Most Christians desire to give biblical counsel to those in need. Christians have been given amazing insight to humanities’ problems through the wisdom of God found within the Bible. But knowing the truth and counseling other people to understand the truth are entirely different.
So here are 3 tips for Christians who desire to offer biblical counsel to those in need.
Tip 1: Christians Must Show They Care Before They Offer Biblical Counsel
During my years as a pastor, I had a reoccurring experience while counseling people at public places like coffee shops or restaurants. I would be right in the middle of offering biblical counsel to someone and a nearby Christian who neither of us knew would over hear our conversation and chime in with their thoughts.
When this first happened to me, I thought it was kind of neat that another Christian was nearby and desiring to help. But after the fourth of fifth time of this happening over the years, the novelty of it wore off. The “chime in Christian” usually began with something like, “I hope you don’t mind if I interrupt, but I am a Christian too and I heard you talking and I just couldn’t help to share a few thoughts . . . .” The person I was counseling and I would then sit politely until they were done and graciously thank them, and then we would pick up where we left off.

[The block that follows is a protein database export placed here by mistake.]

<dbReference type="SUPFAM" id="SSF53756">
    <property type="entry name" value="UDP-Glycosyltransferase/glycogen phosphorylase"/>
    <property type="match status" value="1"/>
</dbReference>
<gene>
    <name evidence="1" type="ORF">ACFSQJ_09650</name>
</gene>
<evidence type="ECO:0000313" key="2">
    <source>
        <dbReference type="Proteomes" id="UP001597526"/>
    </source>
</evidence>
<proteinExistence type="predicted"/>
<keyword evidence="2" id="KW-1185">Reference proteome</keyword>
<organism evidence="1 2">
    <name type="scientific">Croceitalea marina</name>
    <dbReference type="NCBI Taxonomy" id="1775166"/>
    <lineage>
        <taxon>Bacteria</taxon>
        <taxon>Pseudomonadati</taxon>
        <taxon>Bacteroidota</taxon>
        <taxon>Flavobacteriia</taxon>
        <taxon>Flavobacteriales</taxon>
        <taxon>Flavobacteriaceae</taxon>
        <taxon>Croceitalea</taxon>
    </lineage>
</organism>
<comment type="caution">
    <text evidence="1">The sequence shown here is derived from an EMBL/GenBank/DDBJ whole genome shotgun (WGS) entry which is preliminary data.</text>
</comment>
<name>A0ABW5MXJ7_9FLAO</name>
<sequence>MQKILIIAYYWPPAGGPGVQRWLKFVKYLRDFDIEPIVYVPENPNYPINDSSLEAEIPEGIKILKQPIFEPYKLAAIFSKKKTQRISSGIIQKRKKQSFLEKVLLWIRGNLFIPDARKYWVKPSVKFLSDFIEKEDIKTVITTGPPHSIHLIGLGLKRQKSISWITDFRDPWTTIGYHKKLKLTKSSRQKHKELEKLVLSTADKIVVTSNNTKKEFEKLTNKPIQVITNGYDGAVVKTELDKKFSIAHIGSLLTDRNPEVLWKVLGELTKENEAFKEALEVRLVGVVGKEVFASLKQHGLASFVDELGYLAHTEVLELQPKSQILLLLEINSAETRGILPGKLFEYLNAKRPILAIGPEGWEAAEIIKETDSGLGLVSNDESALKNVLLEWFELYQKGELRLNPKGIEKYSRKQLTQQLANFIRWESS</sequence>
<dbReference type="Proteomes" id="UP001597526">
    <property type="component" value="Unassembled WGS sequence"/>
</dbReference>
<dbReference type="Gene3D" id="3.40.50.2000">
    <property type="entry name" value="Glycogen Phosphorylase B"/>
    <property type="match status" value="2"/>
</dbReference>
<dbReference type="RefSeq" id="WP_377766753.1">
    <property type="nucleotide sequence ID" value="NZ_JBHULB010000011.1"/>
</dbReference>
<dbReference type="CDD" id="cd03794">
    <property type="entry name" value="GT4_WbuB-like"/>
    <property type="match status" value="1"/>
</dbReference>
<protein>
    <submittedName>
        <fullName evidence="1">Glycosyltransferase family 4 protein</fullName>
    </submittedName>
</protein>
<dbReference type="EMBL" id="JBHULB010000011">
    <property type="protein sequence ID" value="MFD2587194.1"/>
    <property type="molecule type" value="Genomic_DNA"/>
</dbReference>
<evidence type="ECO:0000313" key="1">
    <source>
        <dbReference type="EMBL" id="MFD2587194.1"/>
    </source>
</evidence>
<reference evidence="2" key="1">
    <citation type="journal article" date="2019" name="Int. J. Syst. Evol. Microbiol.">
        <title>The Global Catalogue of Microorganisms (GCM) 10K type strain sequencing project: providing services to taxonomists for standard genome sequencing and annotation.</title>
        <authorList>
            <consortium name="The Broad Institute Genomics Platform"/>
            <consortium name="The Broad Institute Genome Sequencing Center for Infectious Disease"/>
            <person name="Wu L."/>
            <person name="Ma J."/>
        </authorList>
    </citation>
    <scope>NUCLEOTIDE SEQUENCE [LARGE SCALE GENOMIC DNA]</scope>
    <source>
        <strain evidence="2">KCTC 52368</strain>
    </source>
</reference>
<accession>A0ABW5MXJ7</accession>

The reason chime in Christians are usually so ineffective is because people in need find it hard to receive counsel if they don’t know the counselor cares. I’ve learned the hard way that even if you know the solution to someone’s problem, it’s not always helpful to just blurt it out. It can be seen as rude when someone talks for five minutes and then the counselor immediately offers a biblical solution.
Even if that biblical truth is exactly what the person needs to hear, they often won’t hear it from you unless they’ve first felt heard. Good Christian counselors usually can spot the problem and know the solution before the person can finish her opening remarks. But great Christian counselors only offer biblical advice once they are sure the person in need genuinely knows the counselor cares for him or her.
In Dr. Dobson’s book called Brining Up Boys, he instructs that during the teen years, kids will find it much harder to listen to the advice of their parents if they felt unloved in childhood. He instructs parents, “The best way to avoid this teenage time bomb is to diffuse it in childhood . . . Begin now to build a relationship that will see you through the storms of adolescence.” Dr. Leman in Parenting Your Powerful Child states, “They don’t care what you know . . . until they know that you care.”
Just like parenting, if people don’t know you care, they will find it harder to trust your Christian counsel.
Tip 2: Christian Counseling Is Not Dumping Biblical Knowledge
People like to air their opinions, which is very different than biblical counseling.
The biggest difference between a good biblical counselor (or teacher) compared to the average Christian without these skills is not knowledge (though counselors should generally be more knowledgeable). The biggest difference is that a person gifted at Christian counseling or teaching can transfer knowledge to others in ways where the person in need listens, understands, and then acts.